I heard the first scream just as I gave a warm apple-spice donut and change to Phyllis Higgins from the booth outside my shop, Donut Hearts, during the nineteenth annual April Springs Winter Carnival. There had been whoops of great merriment long before then coming from the crowd of folks out enjoying the displays and vendors’ offerings, but there was a quality to this particular shriek that chilled me to my toes, despite my wearing two layers of thick woolen socks and my most sensible shoes. I wondered for a second if it had been some kind of aberration, but then there was another scream, and yet another.
When I heard someone in front of the courthouse shout, “Muriel Stevens has been murdered,” I knew the Winter Carnival—and Muriel—had come to a sudden and abrupt end.
* * *
Christmas is my favorite time of year. I love the way my neighbors decorate their homes with icicles of light and erect trees overloaded with ornaments and tinsel inside. It’s no accident that my attitude is reflected in the selection of donuts at my shop, offering treats adorned with red and green icing and glistening sprinkles that overload the display cases in honor of the holidays.
Our Winter Carnival—balanced precariously around Thanksgiving, Hanukkah, and Christmas—offers the residents of my small town in the North Carolina foothills of the Blue Ridge Mountains the opportunity, even the excuse, to go outside and enjoy the brisk weather. During most years of the festival, we hadn’t experienced our first snow of the season yet, but at the moment, the streets of our quaint little town were covered in a glistening layer of white. It was like everything was topped with icy frosting, a place nearly everybody in the world would visit if they could.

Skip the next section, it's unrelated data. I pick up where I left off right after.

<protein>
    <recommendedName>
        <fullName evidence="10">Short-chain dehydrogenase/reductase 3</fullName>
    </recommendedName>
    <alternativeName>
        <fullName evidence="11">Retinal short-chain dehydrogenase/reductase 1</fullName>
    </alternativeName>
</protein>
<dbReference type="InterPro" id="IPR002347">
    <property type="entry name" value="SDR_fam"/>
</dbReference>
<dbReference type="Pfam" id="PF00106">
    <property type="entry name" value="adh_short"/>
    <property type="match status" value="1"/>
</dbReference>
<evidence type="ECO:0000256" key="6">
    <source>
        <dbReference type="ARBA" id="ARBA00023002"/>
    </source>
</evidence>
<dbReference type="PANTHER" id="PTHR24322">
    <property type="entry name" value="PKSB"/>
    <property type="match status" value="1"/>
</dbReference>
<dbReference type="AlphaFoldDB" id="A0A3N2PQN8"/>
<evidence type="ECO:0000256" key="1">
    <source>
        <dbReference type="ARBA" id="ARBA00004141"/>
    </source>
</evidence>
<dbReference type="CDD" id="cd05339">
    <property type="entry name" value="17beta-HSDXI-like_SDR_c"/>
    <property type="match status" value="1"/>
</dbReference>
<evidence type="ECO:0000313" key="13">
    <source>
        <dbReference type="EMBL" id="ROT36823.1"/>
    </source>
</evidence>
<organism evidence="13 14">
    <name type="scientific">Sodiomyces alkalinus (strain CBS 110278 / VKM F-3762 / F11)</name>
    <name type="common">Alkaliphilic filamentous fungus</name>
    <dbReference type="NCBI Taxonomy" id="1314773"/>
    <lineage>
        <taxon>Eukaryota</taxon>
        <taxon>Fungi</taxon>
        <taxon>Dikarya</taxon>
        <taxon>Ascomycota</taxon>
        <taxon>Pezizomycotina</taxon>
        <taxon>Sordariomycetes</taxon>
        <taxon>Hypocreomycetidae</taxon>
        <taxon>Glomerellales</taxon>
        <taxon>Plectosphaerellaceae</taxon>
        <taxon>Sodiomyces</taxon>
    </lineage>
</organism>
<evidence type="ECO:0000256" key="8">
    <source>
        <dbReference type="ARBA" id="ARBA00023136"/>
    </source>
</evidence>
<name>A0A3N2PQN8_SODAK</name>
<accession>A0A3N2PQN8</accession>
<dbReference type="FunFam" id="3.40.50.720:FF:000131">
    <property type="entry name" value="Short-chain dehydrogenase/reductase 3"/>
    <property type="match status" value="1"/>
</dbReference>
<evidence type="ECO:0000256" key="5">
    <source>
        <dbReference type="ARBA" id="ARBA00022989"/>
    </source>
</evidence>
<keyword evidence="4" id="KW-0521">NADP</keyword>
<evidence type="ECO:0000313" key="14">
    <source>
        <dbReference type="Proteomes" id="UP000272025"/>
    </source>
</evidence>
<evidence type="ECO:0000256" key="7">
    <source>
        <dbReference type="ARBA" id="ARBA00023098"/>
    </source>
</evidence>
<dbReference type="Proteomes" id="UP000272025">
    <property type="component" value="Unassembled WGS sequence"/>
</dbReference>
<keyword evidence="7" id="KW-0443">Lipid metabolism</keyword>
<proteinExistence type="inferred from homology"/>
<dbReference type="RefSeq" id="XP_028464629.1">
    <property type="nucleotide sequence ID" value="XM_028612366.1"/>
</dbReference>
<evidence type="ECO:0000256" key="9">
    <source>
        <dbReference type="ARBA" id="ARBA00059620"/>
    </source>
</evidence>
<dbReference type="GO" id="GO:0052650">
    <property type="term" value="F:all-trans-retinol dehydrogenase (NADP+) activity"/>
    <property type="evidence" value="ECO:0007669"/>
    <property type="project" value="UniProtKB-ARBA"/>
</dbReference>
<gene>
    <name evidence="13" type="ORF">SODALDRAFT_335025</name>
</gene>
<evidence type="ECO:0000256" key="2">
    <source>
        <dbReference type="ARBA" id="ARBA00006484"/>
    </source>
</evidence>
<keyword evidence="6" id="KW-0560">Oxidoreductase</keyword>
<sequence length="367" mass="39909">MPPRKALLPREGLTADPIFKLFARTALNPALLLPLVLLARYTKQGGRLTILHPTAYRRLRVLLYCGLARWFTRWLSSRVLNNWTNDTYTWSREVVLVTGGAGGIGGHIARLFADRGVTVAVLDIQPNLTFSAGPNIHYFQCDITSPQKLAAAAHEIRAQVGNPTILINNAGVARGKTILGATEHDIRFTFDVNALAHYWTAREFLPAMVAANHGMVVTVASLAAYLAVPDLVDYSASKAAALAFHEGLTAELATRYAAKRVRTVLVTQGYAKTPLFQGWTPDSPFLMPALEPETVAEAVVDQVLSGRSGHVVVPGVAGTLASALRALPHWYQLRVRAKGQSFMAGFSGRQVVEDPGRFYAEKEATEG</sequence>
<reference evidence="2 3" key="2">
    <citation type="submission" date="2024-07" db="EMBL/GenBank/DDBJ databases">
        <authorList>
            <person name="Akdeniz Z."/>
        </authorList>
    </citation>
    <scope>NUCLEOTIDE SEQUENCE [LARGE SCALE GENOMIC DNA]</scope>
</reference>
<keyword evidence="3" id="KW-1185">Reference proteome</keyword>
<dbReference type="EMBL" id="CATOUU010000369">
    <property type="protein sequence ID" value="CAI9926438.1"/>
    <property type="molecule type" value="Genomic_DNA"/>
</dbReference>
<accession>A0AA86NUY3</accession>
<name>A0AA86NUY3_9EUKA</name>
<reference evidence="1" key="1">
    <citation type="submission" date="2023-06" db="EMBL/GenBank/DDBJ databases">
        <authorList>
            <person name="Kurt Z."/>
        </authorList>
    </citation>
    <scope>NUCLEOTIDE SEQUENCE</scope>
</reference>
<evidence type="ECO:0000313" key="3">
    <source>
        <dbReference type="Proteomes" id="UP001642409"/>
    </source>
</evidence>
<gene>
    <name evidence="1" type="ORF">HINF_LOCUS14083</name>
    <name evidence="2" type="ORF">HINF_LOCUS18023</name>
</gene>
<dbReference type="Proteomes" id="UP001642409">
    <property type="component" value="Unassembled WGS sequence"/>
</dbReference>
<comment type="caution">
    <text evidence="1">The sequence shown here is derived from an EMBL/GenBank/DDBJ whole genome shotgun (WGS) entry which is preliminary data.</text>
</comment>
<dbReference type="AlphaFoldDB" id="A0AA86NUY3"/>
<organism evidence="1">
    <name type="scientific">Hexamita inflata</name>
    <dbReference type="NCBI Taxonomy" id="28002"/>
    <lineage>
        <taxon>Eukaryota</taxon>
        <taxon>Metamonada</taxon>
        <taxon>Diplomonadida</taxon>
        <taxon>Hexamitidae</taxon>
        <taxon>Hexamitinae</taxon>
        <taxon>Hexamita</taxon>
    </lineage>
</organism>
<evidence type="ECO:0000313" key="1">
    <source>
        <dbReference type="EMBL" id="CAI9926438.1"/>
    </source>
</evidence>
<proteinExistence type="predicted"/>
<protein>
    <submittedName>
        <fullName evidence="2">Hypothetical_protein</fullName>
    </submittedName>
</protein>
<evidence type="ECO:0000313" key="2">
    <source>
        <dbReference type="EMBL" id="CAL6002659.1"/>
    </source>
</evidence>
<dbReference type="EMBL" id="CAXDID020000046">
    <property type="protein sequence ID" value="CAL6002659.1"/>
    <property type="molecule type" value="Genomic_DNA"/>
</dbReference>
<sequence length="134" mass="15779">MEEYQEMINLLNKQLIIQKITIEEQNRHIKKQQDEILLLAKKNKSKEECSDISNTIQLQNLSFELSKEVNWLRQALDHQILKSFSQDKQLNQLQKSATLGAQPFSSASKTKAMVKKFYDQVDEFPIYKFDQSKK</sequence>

But now all that was ruined.
* * *
Phyllis dropped her donut in the snow when she heard Muriel’s name.
“Suzanne, could it be true?” she asked me.
“I was standing right here beside you when we heard the first scream,” I said. “Let me get you another donut, and then we’ll go see what’s going on.”
“Don’t bother,” she said. “I couldn’t bear to eat it now. Poor Muriel.” I knew Phyllis was shaken. She’d never passed up the chance at a donut in her life.
As she waddled away toward the courthouse, I turned around and rushed into Donut Hearts. It was handy having my booth right in front of my business, and I’d asked my friend and the carnival coordinator, Trish Granger—owner of the Boxcar grill just across the street from my donut shop—for the favor, which she’d gladly granted me. There had been some grumbling from a few of the other vendors when they learned of my coup, so to be fair, Trish decided to scrap the previous year’s plan and start completely over. Business owners in April Springs got their first choice of spots, and vendors from out of town had to make do with what was left. It made sense, especially for me. If I was going to supply my customers with fresh, hot donuts, I needed to be as close to the source as I could manage. I had my assistant, Emma Blake, inside, ready to add hot glaze to some of the extra donuts we’d made that morning as we needed fresh supplies. I would have loved to make the donuts themselves as they were needed, but the process didn’t lend itself to sudden orders, and the warm glaze still managed to give the donuts an air of instant creation.